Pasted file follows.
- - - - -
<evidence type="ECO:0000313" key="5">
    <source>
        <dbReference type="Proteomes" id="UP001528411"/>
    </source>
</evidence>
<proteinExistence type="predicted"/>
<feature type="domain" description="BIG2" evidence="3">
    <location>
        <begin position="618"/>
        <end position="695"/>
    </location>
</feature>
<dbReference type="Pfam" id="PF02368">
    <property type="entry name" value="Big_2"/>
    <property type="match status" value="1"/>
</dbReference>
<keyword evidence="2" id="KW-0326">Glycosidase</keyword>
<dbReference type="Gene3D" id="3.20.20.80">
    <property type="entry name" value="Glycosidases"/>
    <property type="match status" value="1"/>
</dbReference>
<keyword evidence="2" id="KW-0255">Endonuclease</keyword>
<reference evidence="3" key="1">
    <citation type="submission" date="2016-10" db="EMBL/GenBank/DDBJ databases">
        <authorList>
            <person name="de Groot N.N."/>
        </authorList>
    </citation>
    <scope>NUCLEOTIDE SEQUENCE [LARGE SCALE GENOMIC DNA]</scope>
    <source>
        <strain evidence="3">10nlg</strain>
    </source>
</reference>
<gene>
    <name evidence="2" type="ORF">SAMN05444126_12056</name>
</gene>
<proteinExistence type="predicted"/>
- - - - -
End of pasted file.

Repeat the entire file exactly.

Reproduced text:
<evidence type="ECO:0000313" key="5">
    <source>
        <dbReference type="Proteomes" id="UP001528411"/>
    </source>
</evidence>
<proteinExistence type="predicted"/>
<feature type="domain" description="BIG2" evidence="3">
    <location>
        <begin position="618"/>
        <end position="695"/>
    </location>
</feature>
<dbReference type="Pfam" id="PF02368">
    <property type="entry name" value="Big_2"/>
    <property type="match status" value="1"/>
</dbReference>
<keyword evidence="2" id="KW-0326">Glycosidase</keyword>
<dbReference type="Gene3D" id="3.20.20.80">
    <property type="entry name" value="Glycosidases"/>
    <property type="match status" value="1"/>
</dbReference>
<keyword evidence="2" id="KW-0255">Endonuclease</keyword>
<reference evidence="3" key="1">
    <citation type="submission" date="2016-10" db="EMBL/GenBank/DDBJ databases">
        <authorList>
            <person name="de Groot N.N."/>
        </authorList>
    </citation>
    <scope>NUCLEOTIDE SEQUENCE [LARGE SCALE GENOMIC DNA]</scope>
    <source>
        <strain evidence="3">10nlg</strain>
    </source>
</reference>
<gene>
    <name evidence="2" type="ORF">SAMN05444126_12056</name>
</gene>
<proteinExistence type="predicted"/>